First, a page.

Czologosz, the would-be assassin, has
signed a confession covering six
pages of foolscap, which states that
he is an anarchist and that he became
an enthusiastic member of that body
through the influence of Emma Gold
man, whose writings he had read and
whose lectures he had listened to.
He denies having any confederates,
and said he decided on the act three
days ago and bought the revolver
with which the act was committed m
Bufifalo. He has seven brothers and
aistesa in Cleveland and the Cleveland
directory ias the names of about that
number living on Hosmer street and
Ackland avenue, which adjoin. Some
of them are butchers and others in
different trades. He is now detained
at police headquarters pending the
results of the President's injuries.
Czologosz does not appear in the least
uneasy or penitent for his action.
He says he was induced by his atten
tion to Emma Goldman's lectures
and writings to decide that the pres
ent form of government in this coun
try was all wrong, and he thought
the best way to end it was by killing
the President He shows no sign of
insanity, but is very reticent about
much of his career. While acknowl
edging himself an anarchist he does
not state to what branch of the organ
ization he belongs.
A Full House Wanted: Mrs.
Bingore 1 thought her divorce suit
was to have come up in the - June
term of court Mrs. Swellman It
was but she had it postponed until the
September term. , She felt it would be
impossible to secure a decent audience
during the Summer as nearly every
one is out of town. Philadelphia
On the Bail: She "So you've
been across?" He "Yes, for the-flrst
time." She "Ah 1 When you realized
that you were on the broad bosom of
the ocean did you not feel like shout
ing out with joy t" He "I don't know
about the joy, but I assure you T could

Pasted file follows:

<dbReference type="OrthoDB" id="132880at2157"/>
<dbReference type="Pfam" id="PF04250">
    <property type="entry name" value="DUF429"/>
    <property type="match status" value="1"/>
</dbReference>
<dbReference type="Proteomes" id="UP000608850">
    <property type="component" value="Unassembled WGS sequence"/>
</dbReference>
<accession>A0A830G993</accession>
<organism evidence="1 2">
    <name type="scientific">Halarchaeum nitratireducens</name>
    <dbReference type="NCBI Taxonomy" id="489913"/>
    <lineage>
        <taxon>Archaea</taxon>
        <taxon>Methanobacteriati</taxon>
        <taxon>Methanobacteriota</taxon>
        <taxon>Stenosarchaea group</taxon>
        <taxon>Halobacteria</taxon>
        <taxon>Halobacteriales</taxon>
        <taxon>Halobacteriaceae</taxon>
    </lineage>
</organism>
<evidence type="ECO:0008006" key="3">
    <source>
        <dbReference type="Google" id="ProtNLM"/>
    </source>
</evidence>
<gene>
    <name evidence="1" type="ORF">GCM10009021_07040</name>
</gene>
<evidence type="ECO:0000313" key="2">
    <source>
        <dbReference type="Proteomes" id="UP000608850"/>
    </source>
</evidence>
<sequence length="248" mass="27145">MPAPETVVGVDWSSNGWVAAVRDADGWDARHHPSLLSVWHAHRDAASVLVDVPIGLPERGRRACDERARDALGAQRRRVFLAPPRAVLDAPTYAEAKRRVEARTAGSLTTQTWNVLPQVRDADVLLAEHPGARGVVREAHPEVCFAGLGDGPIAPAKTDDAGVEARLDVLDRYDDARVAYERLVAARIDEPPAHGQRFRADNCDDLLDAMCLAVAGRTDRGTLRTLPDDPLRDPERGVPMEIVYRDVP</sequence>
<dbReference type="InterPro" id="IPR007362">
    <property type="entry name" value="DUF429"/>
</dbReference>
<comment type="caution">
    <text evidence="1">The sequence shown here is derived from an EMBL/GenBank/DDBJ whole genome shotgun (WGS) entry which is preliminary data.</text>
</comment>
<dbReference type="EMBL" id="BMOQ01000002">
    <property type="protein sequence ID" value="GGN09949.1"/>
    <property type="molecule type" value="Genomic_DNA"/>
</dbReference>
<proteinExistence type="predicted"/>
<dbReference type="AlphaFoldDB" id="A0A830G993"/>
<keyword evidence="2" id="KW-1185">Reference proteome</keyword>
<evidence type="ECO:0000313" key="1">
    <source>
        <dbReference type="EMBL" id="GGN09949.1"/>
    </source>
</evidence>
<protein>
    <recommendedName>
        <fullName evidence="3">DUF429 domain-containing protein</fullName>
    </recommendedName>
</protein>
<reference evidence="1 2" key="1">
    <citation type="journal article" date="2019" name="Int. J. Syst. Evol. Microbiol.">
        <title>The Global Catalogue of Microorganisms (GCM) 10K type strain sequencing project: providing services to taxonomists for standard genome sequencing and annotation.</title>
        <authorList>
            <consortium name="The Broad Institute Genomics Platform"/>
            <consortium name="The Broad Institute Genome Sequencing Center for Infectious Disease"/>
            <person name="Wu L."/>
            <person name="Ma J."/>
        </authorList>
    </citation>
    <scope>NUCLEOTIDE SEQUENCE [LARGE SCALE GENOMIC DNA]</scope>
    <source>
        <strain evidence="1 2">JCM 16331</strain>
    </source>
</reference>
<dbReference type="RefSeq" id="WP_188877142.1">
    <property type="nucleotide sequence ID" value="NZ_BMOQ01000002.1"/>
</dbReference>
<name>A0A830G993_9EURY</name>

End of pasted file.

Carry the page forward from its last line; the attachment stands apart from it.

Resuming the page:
scarcely contain myself." Philadel
let 3i , .
produces the above resell
lavs. CuS It'zrvous Debililv. Jmiutentnr.
Varicocel. h'ailiu tr iicmarv. Siods all drains and
losses caust by errcrs of youth. It wards off In
sanity and Consnnipik n. Young Men regain Man.
hood and Old Men recover Youthful Vigor. It
gives vigor .::d siie to shrunken organs, and fits
a man ior business or marriage. Easily carried in
the vest Docket. Price Cfl PTC 6 Boxes $2.50
by mail, in plain pack-JJU j I Q.age, with
written guarantee. DR. JEAN O'HARRA, Paris
DOV IS IV
B. B. BELLAMY. Agent.
LITTLETON FEMALE COLLEGE.
One ot tha most prosperous Institutions for
the higher education ot younc: women In the
Panacea Water kept In the building.
Nineteenth Annual Session begins- Septem
For Catalogue address President Rhodes,
Littleton, N. C. aug 10 W2m
Grippe and all other forms of maladies when you
can be cured by
Roberts' Chill Tonic
The world does not contain a better remedy- Many
wonderful cures made by it. 25 cents a bottle
Money refunded if .it fails to do the work. Delight
ful to take.
R. H. BELLAMY, Wilmington, N. C.
d. 1. Watson, soutnport, n. c.
1st we expect to confine our efforts
&, EVANS CO.,
115 and 117 Princess street.
Dictionary with Scottish Glossary, etc.
feond class in size.
Profession Not Overcrowded.
- There is a dearth of thoroughly train
ed men In all. professions. The more
exacting the conditions the greater the
need. . The thoroughly - trained man
nowadays must be a college man. The
universities are using every effort to
train men along special lines for defi
nite efficiency in something. The old
Idea of college education as general
culture Is passing away. ,: The universi
ty takes men as they are and makes
the most out of what they can do. A
man today In America Is foolish to be
"self made" when better means are at